First, it stretches. It’s supposed to—that’s part of the beauty of mesh. I designed it a little smaller than I want it to be so that it has room to stretch to hold your groceries, and so that it doesn’t get huge once it has gotten permanently stretched out from a lot of use.

Second, the yarn. I used two skeins of Loops and Threads Impeccable yarn from Michaels. I held two strands together along with size 13 needles to make this a quick knit. (I think so many of the market bag patterns out there are absolutely beautiful, and I’m sure they’re quite useful, but I don’t think knitting a market bag needs to take forever.)

Third, I use the 3-needle bind off on the straps. If you’ve never done this before, you can follow this tutorial video from Purl Soho. It’s incredibly easy—no fear, even if you’re new to knitting.

(And for the record, we did eventually find a yarn shop in Dublin, and I did buy yarn and needles to knit a shawl that would take me the rest of the semester.)

On to the pattern:

Pattern notes:

This bag is knit with two strands of worsted weight yarn held together. I used Loops and Threads Impeccable Yarn because it’s soft, inexpensive, and has a lot of give, but any worsted weight yarn will work.

This pattern uses multiple repeats. In the interest of keeping things simple, I’ve condensed some of those repeats. When I say (yo, k2tog) 5x, it means yo, k2tog, yo, k2tog, yo, k2tog, yo, k2tog, yo, k2tog.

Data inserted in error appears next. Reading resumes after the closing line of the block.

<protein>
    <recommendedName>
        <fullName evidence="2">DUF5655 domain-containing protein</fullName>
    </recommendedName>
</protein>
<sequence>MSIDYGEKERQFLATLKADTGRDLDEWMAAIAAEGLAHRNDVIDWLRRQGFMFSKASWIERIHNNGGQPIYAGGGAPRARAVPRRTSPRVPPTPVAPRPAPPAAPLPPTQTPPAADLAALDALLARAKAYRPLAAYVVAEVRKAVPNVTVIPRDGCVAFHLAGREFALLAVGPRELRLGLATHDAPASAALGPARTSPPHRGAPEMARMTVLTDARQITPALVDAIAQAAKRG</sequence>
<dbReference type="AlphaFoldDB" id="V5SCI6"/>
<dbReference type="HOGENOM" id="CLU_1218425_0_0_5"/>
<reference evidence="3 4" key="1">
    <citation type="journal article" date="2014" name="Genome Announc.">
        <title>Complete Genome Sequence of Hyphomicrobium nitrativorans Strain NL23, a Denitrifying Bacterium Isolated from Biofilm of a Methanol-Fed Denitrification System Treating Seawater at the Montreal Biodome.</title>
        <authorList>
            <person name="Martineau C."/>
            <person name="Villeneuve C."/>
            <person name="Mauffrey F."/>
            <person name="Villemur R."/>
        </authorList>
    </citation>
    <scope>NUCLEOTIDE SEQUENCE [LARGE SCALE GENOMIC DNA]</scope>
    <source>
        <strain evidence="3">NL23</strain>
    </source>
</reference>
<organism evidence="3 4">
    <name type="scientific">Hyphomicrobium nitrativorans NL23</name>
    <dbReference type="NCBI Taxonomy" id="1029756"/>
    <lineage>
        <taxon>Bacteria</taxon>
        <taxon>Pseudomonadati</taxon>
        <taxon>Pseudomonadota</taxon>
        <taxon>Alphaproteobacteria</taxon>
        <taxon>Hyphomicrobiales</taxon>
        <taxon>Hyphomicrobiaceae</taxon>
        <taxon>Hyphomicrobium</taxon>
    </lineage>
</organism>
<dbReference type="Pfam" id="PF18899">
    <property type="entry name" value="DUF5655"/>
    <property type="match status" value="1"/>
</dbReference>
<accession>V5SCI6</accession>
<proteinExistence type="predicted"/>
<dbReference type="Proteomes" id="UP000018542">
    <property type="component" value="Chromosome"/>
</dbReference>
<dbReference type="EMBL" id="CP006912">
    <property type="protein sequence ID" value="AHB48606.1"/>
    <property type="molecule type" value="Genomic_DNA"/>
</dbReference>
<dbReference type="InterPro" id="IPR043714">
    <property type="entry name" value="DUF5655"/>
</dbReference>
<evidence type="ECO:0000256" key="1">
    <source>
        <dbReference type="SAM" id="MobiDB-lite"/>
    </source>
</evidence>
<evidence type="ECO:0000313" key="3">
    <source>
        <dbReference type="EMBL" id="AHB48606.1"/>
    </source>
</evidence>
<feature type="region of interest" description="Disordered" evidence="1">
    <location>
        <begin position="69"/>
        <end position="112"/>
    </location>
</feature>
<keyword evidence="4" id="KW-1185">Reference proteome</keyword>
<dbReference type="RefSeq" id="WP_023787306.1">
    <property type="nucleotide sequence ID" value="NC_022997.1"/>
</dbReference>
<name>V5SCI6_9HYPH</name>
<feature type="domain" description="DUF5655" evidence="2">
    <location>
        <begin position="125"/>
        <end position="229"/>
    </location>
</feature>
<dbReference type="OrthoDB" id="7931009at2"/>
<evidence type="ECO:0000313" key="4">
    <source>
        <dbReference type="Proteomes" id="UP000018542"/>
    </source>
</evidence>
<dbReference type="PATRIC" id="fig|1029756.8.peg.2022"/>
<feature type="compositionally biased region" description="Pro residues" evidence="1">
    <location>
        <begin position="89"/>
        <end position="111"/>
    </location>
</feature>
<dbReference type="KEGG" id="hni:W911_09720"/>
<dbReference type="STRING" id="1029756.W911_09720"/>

Needle: US size 13 (9 mm), 16 inches.

Yarns Used: Loops and Threads Impeccable Yarn (medium (4); 100% acrylic; 277 yards/127.5 grams), 2 skeins in Aqua.

Yardage: 554 yards (506.6 m).

Gauge: 10.5 stitches in 4 inches (10 cm).

Other Notions: two stitch markers (the kind that clips, not the circular kind), T pins or other sewing pins, yarn needle to finish.

Final Measurements: 16.25 inches (41.3 cm) long, 13.25 inches (33.7 cm) wide.

k = knit
yo = yarn over
k2tog = knit two together
sm = stitch marker
bo = bind off
RS = right side
WS = wrong side


Cast on 72 sts. Join into a round, being careful not to twist your stitches. Place marker to mark the beginning of the round.

First 30 rounds: knit all stitches.

Mesh pattern:

Round 1: *(yo, k2tog) 5x, k2, repeat from * to end.

Round 2: knit.

Round 3: *(k2tog, yo) 5x, k2, repeat from * to end.

Round 4: knit.

Repeat a total of 7 times.

Next 2 rounds: knit.